SpaceX launches rocket to International Space Station

Space Exploration Technologies is vying to be the first private company to send a spacecraft to the International Space Station, and its mission got off to a successful start with a launch this morning.

A Dragon spacecraft launched from the company's launch pad at Cape Canaveral at 3:44 a.m. Tuesday. It will soon begin a series of tests in space to determine if it can indeed dock with the space station.

Officials with the company, known as SpaceX, said the launch was a successful first step regardless of what happens later in the mission.

“We obviously have to go through a number of steps to berth with the Space Station, but everything is looking really good and I think I would count today as a success no matter what happens with the rest of the mission,” SpaceX CEO and Chief Designer Elon Musk said in a press conference after the launch. "This mission heralds the dawn of a new era of space exploration, one in which there is a significant commercial space element."

If possible, the Dragon spacecraft is scheduled to dock with the space station on Friday. It would then provide the space station with supplies and load on return cargo before leaving for Earth on May 31. The spacecraft is not manned.

The federal space program is depending on the success of SpaceX and a competitor developing its own rockets, Orbital Sciences, according to the Orlando Sentinel's coverage of the launch, which you can find in the related items to the left. NASA is seeking to use the private companies to shuttle cargo to the space station.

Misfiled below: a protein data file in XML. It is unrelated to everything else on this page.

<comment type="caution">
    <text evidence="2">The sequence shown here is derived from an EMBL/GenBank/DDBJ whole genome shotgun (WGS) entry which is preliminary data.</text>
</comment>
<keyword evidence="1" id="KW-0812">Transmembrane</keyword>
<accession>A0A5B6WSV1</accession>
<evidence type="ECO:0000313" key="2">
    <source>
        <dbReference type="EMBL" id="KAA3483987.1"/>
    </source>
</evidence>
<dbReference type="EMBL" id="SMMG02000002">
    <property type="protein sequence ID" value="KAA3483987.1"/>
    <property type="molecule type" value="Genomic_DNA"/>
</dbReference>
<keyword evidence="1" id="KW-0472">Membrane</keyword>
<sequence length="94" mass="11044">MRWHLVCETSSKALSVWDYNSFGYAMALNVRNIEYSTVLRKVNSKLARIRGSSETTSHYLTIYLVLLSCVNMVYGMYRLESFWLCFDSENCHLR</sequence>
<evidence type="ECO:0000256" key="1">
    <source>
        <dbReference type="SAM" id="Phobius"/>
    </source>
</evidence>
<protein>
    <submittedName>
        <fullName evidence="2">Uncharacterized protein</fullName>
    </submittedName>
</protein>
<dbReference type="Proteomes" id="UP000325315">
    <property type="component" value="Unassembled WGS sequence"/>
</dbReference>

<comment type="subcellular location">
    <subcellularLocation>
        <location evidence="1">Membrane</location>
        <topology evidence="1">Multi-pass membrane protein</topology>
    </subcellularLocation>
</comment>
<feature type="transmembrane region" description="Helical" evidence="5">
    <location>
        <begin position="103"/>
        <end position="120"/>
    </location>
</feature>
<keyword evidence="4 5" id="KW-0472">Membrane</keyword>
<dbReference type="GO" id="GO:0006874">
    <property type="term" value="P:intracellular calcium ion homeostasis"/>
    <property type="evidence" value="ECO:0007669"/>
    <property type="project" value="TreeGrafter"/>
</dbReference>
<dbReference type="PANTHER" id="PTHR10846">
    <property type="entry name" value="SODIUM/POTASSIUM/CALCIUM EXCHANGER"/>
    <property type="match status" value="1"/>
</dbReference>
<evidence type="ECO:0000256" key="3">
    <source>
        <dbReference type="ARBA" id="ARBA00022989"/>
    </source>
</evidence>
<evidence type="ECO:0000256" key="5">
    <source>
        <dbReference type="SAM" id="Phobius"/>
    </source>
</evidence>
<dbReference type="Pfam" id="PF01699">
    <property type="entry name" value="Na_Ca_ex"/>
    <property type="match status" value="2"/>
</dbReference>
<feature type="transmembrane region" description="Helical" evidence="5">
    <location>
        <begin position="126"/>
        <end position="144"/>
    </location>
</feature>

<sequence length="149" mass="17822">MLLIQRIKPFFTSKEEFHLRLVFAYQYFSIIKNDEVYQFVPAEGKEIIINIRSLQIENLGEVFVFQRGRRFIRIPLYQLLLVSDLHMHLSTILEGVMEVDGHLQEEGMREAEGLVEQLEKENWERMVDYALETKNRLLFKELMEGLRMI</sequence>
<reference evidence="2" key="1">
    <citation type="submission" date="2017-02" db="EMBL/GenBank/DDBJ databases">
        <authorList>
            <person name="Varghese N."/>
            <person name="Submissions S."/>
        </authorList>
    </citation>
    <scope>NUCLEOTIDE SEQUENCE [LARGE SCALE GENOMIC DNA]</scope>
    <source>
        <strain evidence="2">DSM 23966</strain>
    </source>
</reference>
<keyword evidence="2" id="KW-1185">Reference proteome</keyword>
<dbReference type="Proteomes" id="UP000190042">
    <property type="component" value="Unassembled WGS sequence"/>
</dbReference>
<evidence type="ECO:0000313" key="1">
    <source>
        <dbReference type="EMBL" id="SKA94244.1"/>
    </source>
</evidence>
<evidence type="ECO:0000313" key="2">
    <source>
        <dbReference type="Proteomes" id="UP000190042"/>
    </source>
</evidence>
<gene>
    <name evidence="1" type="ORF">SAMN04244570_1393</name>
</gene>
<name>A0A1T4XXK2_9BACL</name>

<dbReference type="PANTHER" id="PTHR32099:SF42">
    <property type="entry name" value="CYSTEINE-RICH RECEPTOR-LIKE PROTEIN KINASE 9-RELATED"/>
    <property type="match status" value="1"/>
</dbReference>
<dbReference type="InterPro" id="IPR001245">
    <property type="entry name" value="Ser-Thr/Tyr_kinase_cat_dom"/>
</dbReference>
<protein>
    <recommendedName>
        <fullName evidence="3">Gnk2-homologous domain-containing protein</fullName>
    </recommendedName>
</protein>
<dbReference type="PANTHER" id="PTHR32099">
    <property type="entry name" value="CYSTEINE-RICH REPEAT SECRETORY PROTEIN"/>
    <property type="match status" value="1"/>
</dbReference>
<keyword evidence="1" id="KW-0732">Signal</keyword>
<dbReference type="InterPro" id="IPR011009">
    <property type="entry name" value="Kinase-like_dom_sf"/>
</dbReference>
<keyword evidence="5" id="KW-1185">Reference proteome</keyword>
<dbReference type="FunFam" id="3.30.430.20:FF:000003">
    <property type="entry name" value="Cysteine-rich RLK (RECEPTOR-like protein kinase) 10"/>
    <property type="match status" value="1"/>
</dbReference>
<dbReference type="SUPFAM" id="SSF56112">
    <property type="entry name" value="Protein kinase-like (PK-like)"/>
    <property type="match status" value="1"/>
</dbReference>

If the mission is successful, SpaceX could immediately become contractor for NASA, the agency's Deputy Administrator Bill Gerstenmaier, associate administrator for NASA's Human Exploration Operations, told the Sentinel.

While SpaceX's mission is based out of its control center in Hawthorne, Calif., the Dragon spacecraft will also be supported from the NASA Goddard Space Flight Center in Greenbelt. Mission managers at Goddard are monitoring the health and status of communications with the spacecraft and various points here on Earth, said Jim Bangerter, network director for human space flight. 

"We have been working with SpaceX for three or four years to develop the communications procedures that they are going to need during their mission," Bangerter said. That is something NASA agreed to provide in exchange for SpaceX hauling half a ton of food, laptop computers, spacecraft parts and other cargo, he said.

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